Implementation of Climate Change Adaptation Solutions in U.S. Cities
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This policy paper explores Seattle, Portland, Philadelphia, and New York City’s approach to climate change adaptation and the methods adopted and strategies implemented to mitigate its effect. While each city’s approach is different, nevertheless there exists surprising commonality between the methods and strategies adopted to address the effects of climate change. Differences and similarities in approaches are tied to each city’s governance structure, resources and financing capacity, and the geographical happenstance for where a city is located. This paper will therefore explore how governance, financing, and location impact each city’s response to climate change.
Still, at a macro level, there exists tension between whether cities should mitigate or whether they should adapt to the effects of climate change. Cities struggle with the perception that adopting adaption strategies is an affront (or outright capitulation) to mitigation of climate change. By peeling back the layers of complexity that cities face when addressing climate change, this paper argues that in a city’s quest to manage climate change, one approach cannot necessarily take place at the expense of the other. Indeed, perhaps the most realistic strategy moving forward is to think of ways to adapt while mitigating.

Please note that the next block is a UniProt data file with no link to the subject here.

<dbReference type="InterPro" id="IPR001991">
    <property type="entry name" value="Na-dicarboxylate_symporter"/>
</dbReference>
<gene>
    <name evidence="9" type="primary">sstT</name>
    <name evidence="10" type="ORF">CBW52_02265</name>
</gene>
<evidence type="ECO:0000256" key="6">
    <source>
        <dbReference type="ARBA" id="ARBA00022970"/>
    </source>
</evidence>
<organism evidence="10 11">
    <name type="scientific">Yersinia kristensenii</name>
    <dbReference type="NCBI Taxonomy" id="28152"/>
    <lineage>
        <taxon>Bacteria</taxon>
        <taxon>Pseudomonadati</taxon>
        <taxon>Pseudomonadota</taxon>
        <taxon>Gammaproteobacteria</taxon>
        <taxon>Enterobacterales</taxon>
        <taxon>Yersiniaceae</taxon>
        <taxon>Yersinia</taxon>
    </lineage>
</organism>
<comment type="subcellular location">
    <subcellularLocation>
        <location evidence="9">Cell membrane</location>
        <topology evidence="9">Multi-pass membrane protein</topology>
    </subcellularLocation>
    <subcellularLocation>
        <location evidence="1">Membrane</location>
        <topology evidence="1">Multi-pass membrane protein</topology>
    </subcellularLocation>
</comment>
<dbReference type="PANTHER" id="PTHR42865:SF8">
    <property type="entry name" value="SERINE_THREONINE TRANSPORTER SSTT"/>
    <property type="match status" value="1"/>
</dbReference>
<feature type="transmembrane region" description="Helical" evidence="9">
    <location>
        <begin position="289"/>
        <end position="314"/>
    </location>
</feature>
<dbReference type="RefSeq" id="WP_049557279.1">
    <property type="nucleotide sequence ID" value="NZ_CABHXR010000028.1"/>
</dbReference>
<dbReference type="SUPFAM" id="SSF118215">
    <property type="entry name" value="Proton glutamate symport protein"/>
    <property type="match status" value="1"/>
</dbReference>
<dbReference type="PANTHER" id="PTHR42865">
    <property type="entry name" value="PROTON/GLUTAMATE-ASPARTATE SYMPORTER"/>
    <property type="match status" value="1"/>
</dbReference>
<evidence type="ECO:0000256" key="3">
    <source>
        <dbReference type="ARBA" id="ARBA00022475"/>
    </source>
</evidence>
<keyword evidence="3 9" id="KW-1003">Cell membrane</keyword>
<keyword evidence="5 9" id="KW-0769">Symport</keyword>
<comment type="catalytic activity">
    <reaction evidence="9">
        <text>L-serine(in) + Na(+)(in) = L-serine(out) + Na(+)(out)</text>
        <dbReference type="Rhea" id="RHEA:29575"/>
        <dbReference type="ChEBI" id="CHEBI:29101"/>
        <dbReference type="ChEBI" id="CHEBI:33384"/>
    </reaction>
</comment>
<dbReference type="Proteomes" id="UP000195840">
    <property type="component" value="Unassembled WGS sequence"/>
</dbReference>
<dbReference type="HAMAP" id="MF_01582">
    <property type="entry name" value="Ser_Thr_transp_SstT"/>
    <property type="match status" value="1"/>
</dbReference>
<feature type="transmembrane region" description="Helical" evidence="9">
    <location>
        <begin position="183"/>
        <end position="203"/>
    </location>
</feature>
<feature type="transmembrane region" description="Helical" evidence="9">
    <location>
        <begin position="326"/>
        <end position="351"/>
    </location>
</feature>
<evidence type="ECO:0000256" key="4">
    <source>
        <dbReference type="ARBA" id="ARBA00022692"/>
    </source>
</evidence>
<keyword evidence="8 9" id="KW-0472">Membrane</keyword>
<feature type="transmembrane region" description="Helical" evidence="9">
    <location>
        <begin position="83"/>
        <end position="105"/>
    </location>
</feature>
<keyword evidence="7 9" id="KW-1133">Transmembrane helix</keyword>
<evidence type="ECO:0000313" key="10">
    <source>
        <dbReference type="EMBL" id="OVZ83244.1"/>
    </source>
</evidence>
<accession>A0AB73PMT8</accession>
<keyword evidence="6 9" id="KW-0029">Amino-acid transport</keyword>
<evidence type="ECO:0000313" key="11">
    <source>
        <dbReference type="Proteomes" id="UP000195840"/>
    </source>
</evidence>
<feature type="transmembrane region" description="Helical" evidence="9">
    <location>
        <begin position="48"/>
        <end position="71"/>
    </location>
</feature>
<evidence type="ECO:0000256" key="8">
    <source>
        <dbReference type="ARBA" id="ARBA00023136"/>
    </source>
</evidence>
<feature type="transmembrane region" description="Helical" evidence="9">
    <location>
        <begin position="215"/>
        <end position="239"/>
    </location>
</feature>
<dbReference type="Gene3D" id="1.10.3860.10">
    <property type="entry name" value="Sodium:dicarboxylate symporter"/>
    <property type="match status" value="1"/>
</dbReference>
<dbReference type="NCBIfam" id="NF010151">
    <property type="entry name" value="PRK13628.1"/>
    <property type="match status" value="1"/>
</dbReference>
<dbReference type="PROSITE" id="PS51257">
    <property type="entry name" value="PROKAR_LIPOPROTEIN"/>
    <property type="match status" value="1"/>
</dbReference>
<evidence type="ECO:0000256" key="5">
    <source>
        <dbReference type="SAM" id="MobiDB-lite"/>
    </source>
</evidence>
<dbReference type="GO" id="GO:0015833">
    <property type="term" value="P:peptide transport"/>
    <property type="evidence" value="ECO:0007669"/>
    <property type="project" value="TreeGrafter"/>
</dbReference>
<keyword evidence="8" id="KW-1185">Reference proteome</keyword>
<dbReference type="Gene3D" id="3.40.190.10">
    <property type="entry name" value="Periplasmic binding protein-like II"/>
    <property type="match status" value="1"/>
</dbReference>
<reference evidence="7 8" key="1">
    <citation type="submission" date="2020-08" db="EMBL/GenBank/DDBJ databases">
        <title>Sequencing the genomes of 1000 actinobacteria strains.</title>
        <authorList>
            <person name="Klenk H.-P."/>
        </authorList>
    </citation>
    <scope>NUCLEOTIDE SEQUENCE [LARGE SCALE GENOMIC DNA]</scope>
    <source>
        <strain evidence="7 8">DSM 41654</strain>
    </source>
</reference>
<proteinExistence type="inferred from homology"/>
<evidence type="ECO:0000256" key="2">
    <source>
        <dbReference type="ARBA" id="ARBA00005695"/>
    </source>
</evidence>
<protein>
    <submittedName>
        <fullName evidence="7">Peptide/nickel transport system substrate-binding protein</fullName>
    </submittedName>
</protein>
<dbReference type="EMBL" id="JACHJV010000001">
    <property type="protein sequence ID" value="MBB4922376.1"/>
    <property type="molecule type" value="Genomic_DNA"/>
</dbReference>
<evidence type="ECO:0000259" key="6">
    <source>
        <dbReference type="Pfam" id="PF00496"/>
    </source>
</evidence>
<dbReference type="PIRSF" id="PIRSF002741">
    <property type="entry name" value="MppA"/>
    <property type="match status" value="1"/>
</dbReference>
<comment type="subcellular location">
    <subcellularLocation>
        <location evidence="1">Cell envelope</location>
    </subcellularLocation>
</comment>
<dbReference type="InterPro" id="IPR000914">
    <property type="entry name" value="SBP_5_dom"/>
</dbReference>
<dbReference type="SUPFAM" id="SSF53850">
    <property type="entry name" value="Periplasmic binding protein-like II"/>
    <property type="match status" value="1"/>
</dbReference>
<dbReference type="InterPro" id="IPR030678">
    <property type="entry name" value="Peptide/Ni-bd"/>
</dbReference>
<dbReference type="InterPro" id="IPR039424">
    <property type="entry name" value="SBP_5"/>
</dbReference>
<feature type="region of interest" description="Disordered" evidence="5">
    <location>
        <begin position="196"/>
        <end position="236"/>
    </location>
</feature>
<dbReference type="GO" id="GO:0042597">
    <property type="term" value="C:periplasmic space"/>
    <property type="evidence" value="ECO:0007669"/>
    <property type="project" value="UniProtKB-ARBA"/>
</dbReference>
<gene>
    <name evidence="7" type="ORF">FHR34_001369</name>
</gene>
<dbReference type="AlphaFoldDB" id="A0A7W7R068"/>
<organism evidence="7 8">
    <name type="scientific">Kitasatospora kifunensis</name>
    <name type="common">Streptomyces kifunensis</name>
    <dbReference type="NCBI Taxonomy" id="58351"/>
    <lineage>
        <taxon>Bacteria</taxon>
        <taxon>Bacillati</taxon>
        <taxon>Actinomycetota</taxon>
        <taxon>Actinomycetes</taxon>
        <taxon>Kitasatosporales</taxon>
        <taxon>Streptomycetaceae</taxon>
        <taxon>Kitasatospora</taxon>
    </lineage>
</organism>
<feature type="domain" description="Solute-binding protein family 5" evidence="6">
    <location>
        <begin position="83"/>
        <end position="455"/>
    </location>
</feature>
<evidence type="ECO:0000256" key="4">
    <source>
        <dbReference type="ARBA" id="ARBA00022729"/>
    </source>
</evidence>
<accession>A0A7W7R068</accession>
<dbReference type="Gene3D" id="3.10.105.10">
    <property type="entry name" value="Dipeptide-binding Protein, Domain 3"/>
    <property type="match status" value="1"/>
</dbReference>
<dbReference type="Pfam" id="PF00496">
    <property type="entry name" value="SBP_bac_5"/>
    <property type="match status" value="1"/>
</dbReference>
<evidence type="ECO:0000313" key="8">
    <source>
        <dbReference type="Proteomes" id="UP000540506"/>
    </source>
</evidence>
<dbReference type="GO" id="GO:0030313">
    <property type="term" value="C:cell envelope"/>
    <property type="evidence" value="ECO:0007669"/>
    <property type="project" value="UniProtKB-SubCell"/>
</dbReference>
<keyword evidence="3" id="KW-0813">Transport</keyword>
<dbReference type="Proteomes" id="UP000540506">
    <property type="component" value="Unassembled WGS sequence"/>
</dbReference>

The City of Copenhagen is in the process of developing a climate adaption plan in response to climate change. The response measures developed by the city administration are based on climate projections at the regional level and the potential impact these changes will have on the City of Copenhagen.